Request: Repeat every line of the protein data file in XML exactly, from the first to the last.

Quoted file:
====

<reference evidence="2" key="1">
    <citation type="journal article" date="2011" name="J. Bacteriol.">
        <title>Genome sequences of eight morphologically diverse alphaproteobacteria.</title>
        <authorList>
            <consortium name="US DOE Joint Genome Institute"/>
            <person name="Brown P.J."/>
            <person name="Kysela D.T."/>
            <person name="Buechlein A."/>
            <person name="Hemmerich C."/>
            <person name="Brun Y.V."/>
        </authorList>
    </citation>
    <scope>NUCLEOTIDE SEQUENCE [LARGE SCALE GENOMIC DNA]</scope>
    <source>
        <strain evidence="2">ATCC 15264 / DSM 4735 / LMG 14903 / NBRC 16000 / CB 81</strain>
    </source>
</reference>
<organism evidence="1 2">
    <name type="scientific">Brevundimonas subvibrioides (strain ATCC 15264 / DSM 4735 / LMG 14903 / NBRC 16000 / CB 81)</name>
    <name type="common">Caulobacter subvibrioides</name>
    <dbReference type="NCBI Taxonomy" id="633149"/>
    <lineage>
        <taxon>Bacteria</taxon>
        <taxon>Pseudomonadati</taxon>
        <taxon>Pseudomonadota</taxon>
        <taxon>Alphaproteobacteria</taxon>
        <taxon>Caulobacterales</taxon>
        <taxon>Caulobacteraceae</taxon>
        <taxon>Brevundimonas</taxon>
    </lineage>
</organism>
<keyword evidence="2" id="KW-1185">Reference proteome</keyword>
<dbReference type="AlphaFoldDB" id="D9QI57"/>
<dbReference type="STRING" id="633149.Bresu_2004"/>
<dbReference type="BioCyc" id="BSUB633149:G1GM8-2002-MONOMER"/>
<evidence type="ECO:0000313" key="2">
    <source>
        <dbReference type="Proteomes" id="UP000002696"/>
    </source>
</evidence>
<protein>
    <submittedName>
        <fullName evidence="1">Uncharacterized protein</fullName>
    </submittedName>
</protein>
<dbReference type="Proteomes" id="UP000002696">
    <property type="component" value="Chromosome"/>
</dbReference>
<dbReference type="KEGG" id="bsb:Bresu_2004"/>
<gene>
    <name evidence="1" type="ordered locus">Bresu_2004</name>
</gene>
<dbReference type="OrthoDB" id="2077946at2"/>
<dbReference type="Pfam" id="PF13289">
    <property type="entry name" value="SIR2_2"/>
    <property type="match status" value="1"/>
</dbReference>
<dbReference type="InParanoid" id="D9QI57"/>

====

<reference evidence="2" key="1">
    <citation type="journal article" date="2011" name="J. Bacteriol.">
        <title>Genome sequences of eight morphologically diverse alphaproteobacteria.</title>
        <authorList>
            <consortium name="US DOE Joint Genome Institute"/>
            <person name="Brown P.J."/>
            <person name="Kysela D.T."/>
            <person name="Buechlein A."/>
            <person name="Hemmerich C."/>
            <person name="Brun Y.V."/>
        </authorList>
    </citation>
    <scope>NUCLEOTIDE SEQUENCE [LARGE SCALE GENOMIC DNA]</scope>
    <source>
        <strain evidence="2">ATCC 15264 / DSM 4735 / LMG 14903 / NBRC 16000 / CB 81</strain>
    </source>
</reference>
<organism evidence="1 2">
    <name type="scientific">Brevundimonas subvibrioides (strain ATCC 15264 / DSM 4735 / LMG 14903 / NBRC 16000 / CB 81)</name>
    <name type="common">Caulobacter subvibrioides</name>
    <dbReference type="NCBI Taxonomy" id="633149"/>
    <lineage>
        <taxon>Bacteria</taxon>
        <taxon>Pseudomonadati</taxon>
        <taxon>Pseudomonadota</taxon>
        <taxon>Alphaproteobacteria</taxon>
        <taxon>Caulobacterales</taxon>
        <taxon>Caulobacteraceae</taxon>
        <taxon>Brevundimonas</taxon>
    </lineage>
</organism>
<keyword evidence="2" id="KW-1185">Reference proteome</keyword>
<dbReference type="AlphaFoldDB" id="D9QI57"/>
<dbReference type="STRING" id="633149.Bresu_2004"/>
<dbReference type="BioCyc" id="BSUB633149:G1GM8-2002-MONOMER"/>
<evidence type="ECO:0000313" key="2">
    <source>
        <dbReference type="Proteomes" id="UP000002696"/>
    </source>
</evidence>
<protein>
    <submittedName>
        <fullName evidence="1">Uncharacterized protein</fullName>
    </submittedName>
</protein>
<dbReference type="Proteomes" id="UP000002696">
    <property type="component" value="Chromosome"/>
</dbReference>
<dbReference type="KEGG" id="bsb:Bresu_2004"/>
<gene>
    <name evidence="1" type="ordered locus">Bresu_2004</name>
</gene>
<dbReference type="OrthoDB" id="2077946at2"/>
<dbReference type="Pfam" id="PF13289">
    <property type="entry name" value="SIR2_2"/>
    <property type="match status" value="1"/>
</dbReference>
<dbReference type="InParanoid" id="D9QI57"/>